On October 4, the official website of the Majlisi Namoyandagon stated that the Majlisi was considering government-proposed amendments to the Criminal Code that would criminalize providing “unapproved religious education,” including online, even if the educational material did not contain content deemed to be religiously extremist. Previously, providing such illegal religious education was an administrative offense. The amendments, which were incorporated into the Criminal Code on December 23, set the penalties at a fine of 51,200 to 76,800 somoni ($4,500 to $6,800) or imprisonment of up to three years.
Radio Ozodi reported in February that local officials in Mastchoh District destroyed the dome of a newly constructed mosque. Turob Turobov, chair of the Mastchoh jamoat (a small, rural administrative unit), told Radio Ozodi that the CRA had not approved construction of the mosque and that the structure was supposed to be turned into a library, in accordance with a 2018 decision by the Mastchoh District chair. Turobov also said there were already two mosques in the village.
In its 2019 review (the most recent) of the government’s adherence to its commitments under the ICCPR, which international observers stated remained accurate for 2021, the UNHRC said it remained concerned that “interference by the State in religious affairs, worship, and freedom of religion, and the ensuing restrictions… are incompatible with the Covenant.” The UNHRC identified these restrictions as including: (a) interference with the appointment of imams and the content of their sermons; (b) control over books and other religious materials; (c) the requirement of state permission for receiving religious education abroad; (d) the prohibition against entering a mosque for those younger than 18 years of age; (e) the regulations regarding the registration of religious organizations; (f) the regulations on wearing clothes during traditional or religious celebrations and the prohibition of certain attire in practice, such as the hijab; and (g) restrictions imposed on Christian religious minorities, including Jehovah’s Witnesses.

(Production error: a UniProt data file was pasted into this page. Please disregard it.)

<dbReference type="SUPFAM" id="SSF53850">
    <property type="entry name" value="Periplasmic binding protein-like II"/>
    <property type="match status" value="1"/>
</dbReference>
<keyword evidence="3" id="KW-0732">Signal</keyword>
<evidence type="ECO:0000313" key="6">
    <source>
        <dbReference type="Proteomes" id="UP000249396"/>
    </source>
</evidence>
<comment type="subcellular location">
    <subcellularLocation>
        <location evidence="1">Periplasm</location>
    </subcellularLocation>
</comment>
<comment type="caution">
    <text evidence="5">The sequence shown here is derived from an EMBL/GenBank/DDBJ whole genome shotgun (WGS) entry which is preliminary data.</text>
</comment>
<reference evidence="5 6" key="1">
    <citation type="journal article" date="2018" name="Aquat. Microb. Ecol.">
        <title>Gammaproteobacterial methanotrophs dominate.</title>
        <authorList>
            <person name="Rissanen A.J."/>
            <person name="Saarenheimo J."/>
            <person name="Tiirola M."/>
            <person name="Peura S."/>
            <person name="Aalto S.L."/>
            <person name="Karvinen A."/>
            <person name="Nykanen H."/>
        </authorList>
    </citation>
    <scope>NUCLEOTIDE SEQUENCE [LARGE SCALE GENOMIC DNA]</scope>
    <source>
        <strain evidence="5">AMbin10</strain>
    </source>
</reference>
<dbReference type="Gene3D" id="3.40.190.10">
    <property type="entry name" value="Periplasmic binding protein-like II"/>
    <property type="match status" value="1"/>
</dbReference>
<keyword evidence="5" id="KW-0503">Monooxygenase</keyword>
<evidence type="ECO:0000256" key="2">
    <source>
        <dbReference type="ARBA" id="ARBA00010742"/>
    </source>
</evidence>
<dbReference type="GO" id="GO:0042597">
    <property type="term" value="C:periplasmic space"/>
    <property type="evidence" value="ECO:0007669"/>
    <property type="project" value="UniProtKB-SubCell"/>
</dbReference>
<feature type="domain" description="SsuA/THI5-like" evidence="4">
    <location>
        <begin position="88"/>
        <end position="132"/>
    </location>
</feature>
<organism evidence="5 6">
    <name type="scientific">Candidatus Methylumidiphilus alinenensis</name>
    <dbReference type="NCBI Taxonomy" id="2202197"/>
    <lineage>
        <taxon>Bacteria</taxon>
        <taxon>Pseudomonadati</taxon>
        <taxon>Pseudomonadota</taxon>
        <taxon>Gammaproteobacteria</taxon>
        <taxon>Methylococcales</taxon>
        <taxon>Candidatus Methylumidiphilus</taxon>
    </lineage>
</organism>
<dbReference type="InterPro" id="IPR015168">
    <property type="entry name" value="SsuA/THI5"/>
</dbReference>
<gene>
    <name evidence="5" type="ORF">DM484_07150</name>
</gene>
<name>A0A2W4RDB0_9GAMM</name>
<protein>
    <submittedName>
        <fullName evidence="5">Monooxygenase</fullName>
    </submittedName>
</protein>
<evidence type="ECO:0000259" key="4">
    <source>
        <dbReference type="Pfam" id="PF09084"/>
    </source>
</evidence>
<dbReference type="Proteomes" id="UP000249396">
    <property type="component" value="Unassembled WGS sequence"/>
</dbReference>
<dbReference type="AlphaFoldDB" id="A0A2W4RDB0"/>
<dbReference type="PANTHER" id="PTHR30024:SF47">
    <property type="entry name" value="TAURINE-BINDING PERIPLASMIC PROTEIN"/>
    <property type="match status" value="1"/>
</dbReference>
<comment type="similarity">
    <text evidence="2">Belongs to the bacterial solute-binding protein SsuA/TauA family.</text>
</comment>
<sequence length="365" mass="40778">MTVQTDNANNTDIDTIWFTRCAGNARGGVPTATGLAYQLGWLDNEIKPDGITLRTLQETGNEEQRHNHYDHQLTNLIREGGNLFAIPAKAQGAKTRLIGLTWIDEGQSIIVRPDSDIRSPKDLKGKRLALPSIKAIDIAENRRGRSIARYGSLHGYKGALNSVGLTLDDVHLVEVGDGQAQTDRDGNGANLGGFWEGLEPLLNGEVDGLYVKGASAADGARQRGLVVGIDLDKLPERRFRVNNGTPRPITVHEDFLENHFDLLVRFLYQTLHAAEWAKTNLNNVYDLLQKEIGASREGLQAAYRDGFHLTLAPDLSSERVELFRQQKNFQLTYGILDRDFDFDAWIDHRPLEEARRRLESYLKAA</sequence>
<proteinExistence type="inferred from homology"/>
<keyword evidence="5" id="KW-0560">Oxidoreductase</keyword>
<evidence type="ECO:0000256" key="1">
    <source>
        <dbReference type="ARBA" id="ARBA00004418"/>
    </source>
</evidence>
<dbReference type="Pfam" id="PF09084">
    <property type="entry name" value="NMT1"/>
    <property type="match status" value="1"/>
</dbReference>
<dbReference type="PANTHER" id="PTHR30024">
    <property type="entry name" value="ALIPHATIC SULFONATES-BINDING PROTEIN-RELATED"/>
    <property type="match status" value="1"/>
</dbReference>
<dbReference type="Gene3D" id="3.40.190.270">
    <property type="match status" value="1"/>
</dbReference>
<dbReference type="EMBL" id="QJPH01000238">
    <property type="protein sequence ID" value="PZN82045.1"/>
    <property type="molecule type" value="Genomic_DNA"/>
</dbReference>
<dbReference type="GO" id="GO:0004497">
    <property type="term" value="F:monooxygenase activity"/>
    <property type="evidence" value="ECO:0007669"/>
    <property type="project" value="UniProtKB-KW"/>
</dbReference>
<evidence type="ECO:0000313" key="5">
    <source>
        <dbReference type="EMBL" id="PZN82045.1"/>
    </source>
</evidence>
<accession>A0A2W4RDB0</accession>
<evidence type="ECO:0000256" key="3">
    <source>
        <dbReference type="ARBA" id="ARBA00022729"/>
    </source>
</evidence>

A planned October visit by the UN Special Rapporteur on Freedom of Religion or Belief to assess the government’s actions as they pertained to religious freedom did not take place. Neither the UN nor the government publicly commented on why the trip did not occur, and as of year’s end no new date had been proposed.
According to a February 1 post on the official Facebook page of the GBAO government, teaching of the ethics and enlightenment course to Ismaili Muslims was suspended “temporarily” in schools throughout the region. This subject had been taught in GBAO schools since the1990s. Regional authorities said they based the suspension on the principle that public school curriculum should be broadly secular and not focused on any particular religious group; the growing number of non-Ismaili children in the region’s schools, especially in Khorugh; the lack of school hours and classrooms; and “other religious problems in the world today.” According to GBAO authorities, the suspension provoked wide discussion among the local population and on social media. Regional governmental leaders convened relevant government officials and members of the Council of Ismaili Education and the Institute of Humanities at the Academy of Sciences to discuss the future of this course. Participants decided the subject should be excluded from the school curriculum and addressed at a more local level (in homes, other private buildings, and jamoatkhonas – Ismaili community centers that host both religious and cultural activities). The classes had not resumed at year’s end.
Section III. Status of Societal Respect for Religious Freedom
Individuals outside government continued to state they were reluctant to discuss issues such as societal respect for religious diversity, including abuses or discrimination based on religious belief, due to fear of government harassment. Civil society representatives said discussion of religion in general, especially relations among different religious groups, remained a subject they avoided. Individuals said they were more comfortable discussing abuses of civil rights than discussing sectarian disagreements or restrictions on religious freedom.
According to members of religious minority groups, Muslims who converted to non-Muslim religions usually faced social disapproval from family and relatives. In its annual report on the country, the NGO Open Doors said that converts from Islam remained at risk of retaliation from their families and friends, who viewed them as “traitors.” Representatives of these minority groups, however, stated that in general, their communities had decent working relationships with majority Hanafi Sunni society. On social media, while open hostility toward minority religious groups was still relatively limited, there was significant criticism of Ismaili Shia Muslims and Zoroastrians. Traditional state and private media reportedly did not negatively portray or target minority religious groups.